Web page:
This kind of weird and catastrophic error appeared in the program that ran my dissertation experiment at Michigan. Worse, it was a different weird and catastrophic error that appeared every time I ran the program! Often, the program would run correctly for five minutes or fifty minutes and then – BANG – unrecoverable error.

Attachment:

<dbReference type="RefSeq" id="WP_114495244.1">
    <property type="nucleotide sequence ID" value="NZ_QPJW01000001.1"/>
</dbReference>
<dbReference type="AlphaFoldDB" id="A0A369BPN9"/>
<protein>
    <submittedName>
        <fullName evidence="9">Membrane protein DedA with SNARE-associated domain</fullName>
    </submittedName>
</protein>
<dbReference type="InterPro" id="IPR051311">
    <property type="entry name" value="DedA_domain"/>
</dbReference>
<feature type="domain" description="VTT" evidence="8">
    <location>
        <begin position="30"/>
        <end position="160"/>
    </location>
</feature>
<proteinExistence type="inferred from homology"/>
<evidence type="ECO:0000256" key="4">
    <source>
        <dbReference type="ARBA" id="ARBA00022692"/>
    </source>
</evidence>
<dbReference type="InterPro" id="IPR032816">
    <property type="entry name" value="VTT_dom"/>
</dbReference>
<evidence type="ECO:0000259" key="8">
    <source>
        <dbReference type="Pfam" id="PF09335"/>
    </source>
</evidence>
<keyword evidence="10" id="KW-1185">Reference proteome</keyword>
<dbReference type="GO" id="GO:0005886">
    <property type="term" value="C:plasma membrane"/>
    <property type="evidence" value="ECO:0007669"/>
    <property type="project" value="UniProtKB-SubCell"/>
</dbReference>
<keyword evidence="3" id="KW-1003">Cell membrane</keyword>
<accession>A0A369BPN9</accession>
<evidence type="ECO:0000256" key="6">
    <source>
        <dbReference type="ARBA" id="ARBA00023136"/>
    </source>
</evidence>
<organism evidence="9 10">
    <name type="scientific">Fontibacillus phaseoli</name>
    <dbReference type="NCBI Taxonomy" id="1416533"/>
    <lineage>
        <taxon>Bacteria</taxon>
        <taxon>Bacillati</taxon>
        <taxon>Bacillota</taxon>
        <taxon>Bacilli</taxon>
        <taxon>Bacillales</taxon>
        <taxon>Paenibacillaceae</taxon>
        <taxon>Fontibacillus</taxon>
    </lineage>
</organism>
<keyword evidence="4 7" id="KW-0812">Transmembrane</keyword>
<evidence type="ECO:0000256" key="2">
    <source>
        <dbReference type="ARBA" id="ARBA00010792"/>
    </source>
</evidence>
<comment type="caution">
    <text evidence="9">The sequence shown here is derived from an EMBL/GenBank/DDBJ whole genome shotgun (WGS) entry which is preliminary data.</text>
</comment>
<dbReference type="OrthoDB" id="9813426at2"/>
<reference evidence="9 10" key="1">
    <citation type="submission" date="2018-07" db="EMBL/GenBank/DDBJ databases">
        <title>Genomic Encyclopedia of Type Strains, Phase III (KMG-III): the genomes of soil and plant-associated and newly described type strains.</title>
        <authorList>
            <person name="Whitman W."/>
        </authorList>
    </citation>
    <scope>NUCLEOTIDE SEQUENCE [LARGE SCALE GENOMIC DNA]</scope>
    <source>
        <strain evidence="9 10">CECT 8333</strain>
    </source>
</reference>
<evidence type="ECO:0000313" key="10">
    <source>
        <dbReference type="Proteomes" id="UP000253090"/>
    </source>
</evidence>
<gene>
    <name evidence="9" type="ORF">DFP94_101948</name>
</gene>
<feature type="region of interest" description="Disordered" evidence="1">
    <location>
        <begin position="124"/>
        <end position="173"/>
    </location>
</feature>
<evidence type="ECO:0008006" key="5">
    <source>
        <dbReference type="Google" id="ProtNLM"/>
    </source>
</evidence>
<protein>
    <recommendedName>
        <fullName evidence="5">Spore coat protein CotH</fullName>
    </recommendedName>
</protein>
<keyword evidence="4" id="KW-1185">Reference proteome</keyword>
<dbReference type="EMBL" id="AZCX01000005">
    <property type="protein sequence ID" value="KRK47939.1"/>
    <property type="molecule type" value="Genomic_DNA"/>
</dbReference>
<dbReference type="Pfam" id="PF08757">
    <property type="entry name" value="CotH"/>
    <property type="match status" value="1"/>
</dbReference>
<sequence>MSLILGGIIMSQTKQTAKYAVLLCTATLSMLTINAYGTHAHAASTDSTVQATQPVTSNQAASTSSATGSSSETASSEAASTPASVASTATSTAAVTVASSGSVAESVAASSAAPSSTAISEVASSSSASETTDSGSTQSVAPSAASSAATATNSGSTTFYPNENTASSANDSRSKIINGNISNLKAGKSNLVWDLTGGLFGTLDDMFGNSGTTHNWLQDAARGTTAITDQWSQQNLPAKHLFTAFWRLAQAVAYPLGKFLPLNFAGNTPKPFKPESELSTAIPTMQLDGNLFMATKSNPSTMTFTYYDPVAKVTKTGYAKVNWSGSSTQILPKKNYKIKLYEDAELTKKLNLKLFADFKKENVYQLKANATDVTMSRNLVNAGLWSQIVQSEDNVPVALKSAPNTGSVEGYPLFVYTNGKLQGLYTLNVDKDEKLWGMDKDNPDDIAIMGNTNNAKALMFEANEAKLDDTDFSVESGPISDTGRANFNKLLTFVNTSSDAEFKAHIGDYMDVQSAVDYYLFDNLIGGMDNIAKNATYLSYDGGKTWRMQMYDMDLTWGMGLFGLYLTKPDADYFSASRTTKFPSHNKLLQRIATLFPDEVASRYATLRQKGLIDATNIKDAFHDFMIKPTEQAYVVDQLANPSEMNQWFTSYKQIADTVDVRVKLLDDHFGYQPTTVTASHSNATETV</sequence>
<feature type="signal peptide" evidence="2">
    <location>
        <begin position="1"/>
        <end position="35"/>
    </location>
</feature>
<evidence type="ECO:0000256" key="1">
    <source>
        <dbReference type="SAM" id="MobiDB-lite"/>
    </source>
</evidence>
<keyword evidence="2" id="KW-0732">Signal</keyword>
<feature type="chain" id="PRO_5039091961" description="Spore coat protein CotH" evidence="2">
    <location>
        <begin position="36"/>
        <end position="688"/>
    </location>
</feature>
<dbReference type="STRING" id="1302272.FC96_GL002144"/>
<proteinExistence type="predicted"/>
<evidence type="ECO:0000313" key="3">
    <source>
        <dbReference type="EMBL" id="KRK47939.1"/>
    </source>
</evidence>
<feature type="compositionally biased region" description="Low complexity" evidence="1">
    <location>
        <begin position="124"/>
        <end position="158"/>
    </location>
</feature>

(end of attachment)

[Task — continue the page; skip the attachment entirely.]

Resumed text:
The program was in FORTRAN 2. Someone had added some useful macro functions for doing experiments. For instance, there were a number of initializations for the displays. We had five displays so these functions all had the form FUNCTION1(2) which applied the function1 to the second display. To make it even more convenient, if you wanted to do the same thing to all five displays (which was always the case for me), you could simply pass it the argument (7) and the macro code would apply it to all five displays. So, I had a list of about 5-6 commands of that form: Function1(7), Function2(7), Function3(7) etc. Having initialized the displays, the next thing on my agenda was to initialize the array that held the timing information. Since I wanted to do this for all five of the arrays, it seemed as easy as rolling off a cliff to use the (7) convention and thereby apply it to all five reaction time arrays. In more modern version of FORTRAN, they won’t allow you to do that (you will get a compile time error). But back when Joy to the World by Three Dog Night topped the charts, there was no error message at compile time. Secretly, of course, you just know that compiler was snickering as it thought: “Oh, you want to write some time stamp into the seventh element of a five element array? Fine. The customer is always right. Be my guest. Good luck with that.” This is the computer trying to “serve” and instead smashing the ball directly into the ground.